Tuesday, October 4, 2016

autumn meditation #1

autumn meditation #1

jade dew withers & maims the maple forest;
on Wu Mountain, in Wu Gorge, the air’s bleak & gloomy—

on the river, waves surge to meet the sky;
above the border pass, wind-blown clouds overshadow the earth—

chrysanthemums twice have brought on tears for the past;
a lonely boat the one link to my heart’s homeland—

reminders everywhere: winter clothes cut & measured;
over Baidicheng, twilight song of pounding stones

Jack Hayes
© 2016
based on Du Fu:
秋興八首 (一)
qiū xìng bā shŏu (yī)

Over the next several weeks we’ll be posting our English language versions of Du Fu’s秋興, qiū xìng, or “autumn meditations” series. From a certain perspective, translation is always an impossible endeavor, & translating a poet as great as Du Fu should always be approached with humility. This is even more true when translating a major work like the 秋興, qiū xìng. I do hope our humble versions inspire readers to seek out other versions & also learn more about this truly remarkable poet.

The “meditations” are dense & packed with meaning & allusion, & so notes will be important.  The series was composed in 766 while Du Fu had settled in Kuizhou, specifically in Baidicheng (literally “White Emperor City”) in what is now Chongqing. Du Fu had again moved south after further turmoil in Chengdu forced him to leave behind his “thatched cottage” there, & he spent two years in Baidicheng on the Yangzi, & near Qutang Gorge. During his sojourn in this area, Du Fu wrote around 400 poems, including many of his most notable works.

This is the “Three Gorges” region of the Yangzi, & Wu Gorge, mentioned in the first line, is to the east. It’s also referred to as the Great Gorge, & is the middle of the three. Wu Mountain is north of Wu Gorge. Also in the first line: “jade dew” is a common trope for autumn.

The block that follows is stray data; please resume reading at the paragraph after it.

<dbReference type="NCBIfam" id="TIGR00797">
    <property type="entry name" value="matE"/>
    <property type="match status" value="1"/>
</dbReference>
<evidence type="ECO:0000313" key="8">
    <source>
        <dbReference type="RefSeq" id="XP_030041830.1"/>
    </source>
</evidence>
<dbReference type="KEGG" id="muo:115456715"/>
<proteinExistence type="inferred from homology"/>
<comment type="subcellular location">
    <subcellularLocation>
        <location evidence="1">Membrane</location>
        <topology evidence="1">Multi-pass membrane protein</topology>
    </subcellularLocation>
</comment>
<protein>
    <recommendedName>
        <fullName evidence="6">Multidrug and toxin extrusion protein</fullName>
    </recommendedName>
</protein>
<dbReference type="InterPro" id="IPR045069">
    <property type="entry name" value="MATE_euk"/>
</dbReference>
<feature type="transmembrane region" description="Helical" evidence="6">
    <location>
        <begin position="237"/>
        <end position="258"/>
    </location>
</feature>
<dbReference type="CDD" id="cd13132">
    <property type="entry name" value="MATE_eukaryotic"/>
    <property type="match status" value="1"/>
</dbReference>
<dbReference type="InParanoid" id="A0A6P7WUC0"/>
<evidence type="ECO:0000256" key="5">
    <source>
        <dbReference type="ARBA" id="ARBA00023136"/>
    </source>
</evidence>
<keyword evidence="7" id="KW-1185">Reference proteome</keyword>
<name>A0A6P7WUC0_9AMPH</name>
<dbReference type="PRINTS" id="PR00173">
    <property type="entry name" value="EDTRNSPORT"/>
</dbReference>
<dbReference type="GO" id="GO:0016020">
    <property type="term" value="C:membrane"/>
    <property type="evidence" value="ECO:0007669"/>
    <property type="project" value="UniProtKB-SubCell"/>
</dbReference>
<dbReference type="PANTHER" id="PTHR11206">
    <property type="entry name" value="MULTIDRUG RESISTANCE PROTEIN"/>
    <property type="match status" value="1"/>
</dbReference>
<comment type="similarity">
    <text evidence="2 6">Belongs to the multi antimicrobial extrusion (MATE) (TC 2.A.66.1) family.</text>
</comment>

The fourth couplet is of particular interest: based our Sheila’s research, in our reading the preparations for winter are serving to underline Du Fu’s homesickness, already raised in the third couplet. The sound of mallets striking cloth laid out on the pounding blocks was also a trope in Classical Chinese poetry. It typically evokes the melancholy feeling of autumn, as it’s an activity linked to that season. In addition, it can evoke feelings of longing for a spouse who’s absent; for a male poet, it can bring up the idea of a lost domesticity, while for a female poet (or a female speaker written by a male poet) it can bring up feelings of longing for a husband who’s far away, especially one who’s serving as a soldier. In fact, both Du Fu & Li Bai wrote poems in the voice of a woman engaged in clothes pounding while yearning for her husband who’s away in the army, serving in the border passes.

As always, I’m indebted to Sheila for her research & editorial work. We are both indebted to the notes & writings of Burton Watson, Stephen Owen, & William Hung—to name three of the most prominent Du Fu translators—as well as to Tu Fu's "Autumn Meditations": An Exercise in Linguistic Criticism: Tsu-lin Mei & Yu-kung Kao. Harvard Journal of Asiatic Studies, Vol. 28 (1968), pp. 44-80.

Image links to its source on Wiki Commons:Court Ladies Preparing Newly Woven Silk: Cropped from a Song dynasty painting attributed to Emperor Huizong in the style of Tang dynasty painter Zhang Xuan. Between 1100 and 1133. Indian ink and color on silk
Public domain

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